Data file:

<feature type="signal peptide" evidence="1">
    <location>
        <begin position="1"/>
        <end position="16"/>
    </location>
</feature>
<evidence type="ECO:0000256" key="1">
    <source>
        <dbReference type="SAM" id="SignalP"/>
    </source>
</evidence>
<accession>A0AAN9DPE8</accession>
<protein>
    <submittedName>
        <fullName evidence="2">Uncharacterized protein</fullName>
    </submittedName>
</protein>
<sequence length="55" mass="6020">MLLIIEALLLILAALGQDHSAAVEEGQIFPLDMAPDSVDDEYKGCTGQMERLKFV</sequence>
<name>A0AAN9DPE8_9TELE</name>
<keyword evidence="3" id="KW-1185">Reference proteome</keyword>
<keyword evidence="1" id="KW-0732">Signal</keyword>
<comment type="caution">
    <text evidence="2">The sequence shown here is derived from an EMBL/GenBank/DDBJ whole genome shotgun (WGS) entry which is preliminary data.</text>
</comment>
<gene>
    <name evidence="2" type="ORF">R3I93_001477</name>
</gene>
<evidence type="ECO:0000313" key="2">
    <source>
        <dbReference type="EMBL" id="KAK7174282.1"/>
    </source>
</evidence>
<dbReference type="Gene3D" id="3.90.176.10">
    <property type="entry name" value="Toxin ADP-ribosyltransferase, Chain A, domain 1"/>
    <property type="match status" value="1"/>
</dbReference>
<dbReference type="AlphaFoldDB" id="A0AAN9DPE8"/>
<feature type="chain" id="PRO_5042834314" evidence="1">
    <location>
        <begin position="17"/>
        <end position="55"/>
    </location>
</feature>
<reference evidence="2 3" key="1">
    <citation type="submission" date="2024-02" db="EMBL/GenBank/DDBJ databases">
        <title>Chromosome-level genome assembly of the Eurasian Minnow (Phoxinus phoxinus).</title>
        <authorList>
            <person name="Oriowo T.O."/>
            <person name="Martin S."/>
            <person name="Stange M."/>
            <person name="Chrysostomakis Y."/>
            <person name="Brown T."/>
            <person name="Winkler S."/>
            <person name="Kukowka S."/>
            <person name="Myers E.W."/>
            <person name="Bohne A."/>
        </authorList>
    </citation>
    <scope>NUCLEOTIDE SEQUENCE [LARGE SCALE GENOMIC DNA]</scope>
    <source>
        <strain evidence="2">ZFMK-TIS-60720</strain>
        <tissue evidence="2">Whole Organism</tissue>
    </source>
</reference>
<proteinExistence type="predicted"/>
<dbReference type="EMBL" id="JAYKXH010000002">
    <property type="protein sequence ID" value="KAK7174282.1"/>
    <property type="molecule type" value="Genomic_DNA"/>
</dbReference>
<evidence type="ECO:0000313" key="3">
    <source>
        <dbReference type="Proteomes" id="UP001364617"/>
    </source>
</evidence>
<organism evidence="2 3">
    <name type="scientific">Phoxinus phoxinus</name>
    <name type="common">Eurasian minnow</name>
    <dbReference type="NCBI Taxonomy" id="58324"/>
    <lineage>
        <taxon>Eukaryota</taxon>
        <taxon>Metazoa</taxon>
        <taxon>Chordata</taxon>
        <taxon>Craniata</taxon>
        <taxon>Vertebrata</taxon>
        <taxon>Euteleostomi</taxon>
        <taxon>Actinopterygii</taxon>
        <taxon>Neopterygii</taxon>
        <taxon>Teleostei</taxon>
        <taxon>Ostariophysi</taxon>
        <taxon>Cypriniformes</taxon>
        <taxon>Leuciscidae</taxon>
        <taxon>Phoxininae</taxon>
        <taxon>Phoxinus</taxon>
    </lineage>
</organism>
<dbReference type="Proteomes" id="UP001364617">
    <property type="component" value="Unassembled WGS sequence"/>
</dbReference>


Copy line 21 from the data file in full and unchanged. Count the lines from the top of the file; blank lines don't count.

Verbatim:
<keyword evidence="1" id="KW-0732">Signal</keyword>